In December 2016, the Council approved a resolution designating Mountain View a “Human Rights City” and adopting the Universal Declaration of Human Rights as guiding principles. On April 3rd, 2018, the Council approved a pilot program based on a recommendation from the Human Relations Commission to “implement a human rights policy analytical framework to analyze policy decisions through a human rights lens.” The pilot program would assess the impacts of policy proposals on four priority concerns: housing displacement, housing affordability, social equity (disparate impacts on racial, ethnic and economic groups in Mountain View), and economic prosperity (fiscal impacts on small businesses and specific demographic groups in Mountain View).

The Council approved the staff recommendation to apply the pilot to three upcoming policy issues: Short-Term Rental Regulations, the East Whisman Precise Plan, and Vision Zero, which is a goal to eliminate all bicycle and pedestrian fatalities and injuries caused by collisions with cars. During the pilot, the Council will evaluate the usefulness of the additional analysis and the impact on staff time and resources.

VTA North Bayshore Transportation Access Study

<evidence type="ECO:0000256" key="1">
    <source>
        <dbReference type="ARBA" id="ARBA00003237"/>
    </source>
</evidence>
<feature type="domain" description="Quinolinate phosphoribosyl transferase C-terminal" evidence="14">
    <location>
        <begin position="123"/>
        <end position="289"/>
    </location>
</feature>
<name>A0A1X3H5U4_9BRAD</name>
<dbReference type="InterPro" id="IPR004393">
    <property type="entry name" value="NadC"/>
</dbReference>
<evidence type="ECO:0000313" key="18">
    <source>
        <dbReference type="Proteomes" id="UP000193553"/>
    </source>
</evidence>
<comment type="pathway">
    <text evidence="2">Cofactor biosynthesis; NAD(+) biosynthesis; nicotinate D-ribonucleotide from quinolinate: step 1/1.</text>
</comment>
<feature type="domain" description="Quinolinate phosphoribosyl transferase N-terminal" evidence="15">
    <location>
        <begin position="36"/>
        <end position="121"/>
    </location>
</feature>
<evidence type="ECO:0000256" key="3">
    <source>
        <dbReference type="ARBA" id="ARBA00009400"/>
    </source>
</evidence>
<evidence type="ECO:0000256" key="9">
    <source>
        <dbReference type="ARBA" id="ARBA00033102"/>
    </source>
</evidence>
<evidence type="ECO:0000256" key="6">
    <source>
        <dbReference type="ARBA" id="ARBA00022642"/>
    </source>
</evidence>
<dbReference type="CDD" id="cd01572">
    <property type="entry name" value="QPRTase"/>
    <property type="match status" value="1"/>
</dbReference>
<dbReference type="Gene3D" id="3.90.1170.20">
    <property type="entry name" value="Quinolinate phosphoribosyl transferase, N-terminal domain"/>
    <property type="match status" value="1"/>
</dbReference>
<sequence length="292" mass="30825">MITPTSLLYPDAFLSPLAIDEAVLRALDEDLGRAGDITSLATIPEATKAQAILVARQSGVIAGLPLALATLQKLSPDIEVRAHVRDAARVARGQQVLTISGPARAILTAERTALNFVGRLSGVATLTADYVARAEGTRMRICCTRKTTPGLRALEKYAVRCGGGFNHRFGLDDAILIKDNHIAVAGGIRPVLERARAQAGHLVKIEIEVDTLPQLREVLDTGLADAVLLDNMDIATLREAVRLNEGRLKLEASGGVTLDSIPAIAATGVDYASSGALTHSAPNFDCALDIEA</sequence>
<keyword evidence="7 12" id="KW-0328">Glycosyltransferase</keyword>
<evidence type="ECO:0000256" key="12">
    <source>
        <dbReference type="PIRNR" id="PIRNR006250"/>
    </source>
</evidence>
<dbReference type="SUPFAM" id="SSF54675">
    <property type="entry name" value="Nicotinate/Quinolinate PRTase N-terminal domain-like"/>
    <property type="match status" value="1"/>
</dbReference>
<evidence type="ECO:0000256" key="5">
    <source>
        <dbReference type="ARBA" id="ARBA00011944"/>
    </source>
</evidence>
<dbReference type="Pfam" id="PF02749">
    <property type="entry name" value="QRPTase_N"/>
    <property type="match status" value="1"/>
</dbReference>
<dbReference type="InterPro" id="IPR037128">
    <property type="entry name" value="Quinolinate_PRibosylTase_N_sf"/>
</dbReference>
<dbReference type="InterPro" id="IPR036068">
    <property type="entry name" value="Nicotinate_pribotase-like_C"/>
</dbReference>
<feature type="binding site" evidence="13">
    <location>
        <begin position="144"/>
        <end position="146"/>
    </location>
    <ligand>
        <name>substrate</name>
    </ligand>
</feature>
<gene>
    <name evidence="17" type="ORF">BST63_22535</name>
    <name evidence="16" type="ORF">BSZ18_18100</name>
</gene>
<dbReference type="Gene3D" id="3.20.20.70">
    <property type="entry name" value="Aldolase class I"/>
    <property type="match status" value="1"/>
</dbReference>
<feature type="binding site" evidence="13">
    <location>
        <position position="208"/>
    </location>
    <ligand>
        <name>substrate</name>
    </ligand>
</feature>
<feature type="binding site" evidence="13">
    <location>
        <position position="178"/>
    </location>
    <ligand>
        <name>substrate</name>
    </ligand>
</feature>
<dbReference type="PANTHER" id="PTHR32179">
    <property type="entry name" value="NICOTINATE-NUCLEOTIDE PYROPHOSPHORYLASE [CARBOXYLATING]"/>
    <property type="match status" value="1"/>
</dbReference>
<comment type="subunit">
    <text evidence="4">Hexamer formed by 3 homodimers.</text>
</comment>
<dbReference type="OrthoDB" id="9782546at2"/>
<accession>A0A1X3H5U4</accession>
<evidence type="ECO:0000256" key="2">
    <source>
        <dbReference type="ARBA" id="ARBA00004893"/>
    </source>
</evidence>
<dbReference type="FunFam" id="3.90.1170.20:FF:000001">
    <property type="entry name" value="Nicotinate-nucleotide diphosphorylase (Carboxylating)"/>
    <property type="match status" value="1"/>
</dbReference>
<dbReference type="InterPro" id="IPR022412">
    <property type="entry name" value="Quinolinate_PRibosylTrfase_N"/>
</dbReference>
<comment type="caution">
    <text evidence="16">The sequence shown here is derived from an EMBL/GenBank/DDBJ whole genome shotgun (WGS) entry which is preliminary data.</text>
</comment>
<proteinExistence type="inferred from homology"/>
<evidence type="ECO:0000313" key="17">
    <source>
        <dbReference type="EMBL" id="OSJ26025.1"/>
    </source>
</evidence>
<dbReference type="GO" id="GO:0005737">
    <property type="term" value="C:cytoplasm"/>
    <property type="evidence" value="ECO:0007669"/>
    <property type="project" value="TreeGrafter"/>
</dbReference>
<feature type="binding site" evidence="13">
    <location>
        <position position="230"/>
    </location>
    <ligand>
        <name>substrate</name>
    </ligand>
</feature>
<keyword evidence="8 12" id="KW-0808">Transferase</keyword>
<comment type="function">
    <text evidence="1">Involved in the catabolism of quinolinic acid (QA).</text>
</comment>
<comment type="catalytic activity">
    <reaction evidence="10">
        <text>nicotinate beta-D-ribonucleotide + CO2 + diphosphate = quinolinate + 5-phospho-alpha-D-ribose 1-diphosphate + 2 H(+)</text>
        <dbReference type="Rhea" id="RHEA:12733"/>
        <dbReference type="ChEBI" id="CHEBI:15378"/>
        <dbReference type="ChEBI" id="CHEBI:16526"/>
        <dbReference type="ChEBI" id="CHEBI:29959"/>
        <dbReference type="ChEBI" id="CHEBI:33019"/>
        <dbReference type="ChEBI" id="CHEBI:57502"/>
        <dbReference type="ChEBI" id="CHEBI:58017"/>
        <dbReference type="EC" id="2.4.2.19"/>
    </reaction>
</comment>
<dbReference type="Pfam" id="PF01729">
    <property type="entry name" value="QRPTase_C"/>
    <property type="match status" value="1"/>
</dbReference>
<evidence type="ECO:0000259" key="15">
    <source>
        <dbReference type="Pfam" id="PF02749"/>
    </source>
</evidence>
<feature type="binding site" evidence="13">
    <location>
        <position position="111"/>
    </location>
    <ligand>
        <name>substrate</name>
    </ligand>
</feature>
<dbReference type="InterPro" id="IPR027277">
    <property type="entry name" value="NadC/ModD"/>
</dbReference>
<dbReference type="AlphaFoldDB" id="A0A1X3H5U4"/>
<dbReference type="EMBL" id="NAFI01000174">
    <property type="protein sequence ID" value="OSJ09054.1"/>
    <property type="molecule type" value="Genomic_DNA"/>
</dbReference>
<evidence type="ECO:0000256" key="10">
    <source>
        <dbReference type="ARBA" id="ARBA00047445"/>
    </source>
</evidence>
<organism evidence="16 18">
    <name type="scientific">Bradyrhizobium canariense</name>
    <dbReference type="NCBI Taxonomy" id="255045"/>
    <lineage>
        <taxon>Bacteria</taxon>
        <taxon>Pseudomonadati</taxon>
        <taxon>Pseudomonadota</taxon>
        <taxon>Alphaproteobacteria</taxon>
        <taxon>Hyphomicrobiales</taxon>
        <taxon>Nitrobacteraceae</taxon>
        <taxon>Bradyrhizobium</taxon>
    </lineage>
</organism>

On April 17, the Council provided input on a study conducted by VTA in partnership with Google regarding transportation access to the North Bayshore area. Originally a feasibility study on a Light Rail extension project from the Bayshore/NASA Station, the study scope expanded to evaluate several transportation technologies. Based on a number of factors including capital and operational costs, the study recommends a “hybrid option of buses and autonomous vehicles (AVs)” in the near term, and further analysis of AVs and possible light rail in the long term. The Council generally agreed with the analysis and directed staff to work with VTA to identify funding partners and integrate this work with the Automated Guideway Transit (AGT) study, which is investigating alignments and transportation technologies that will connect North Bayshore with the Downtown Transit Center.

— Lucas Ramirez, Observer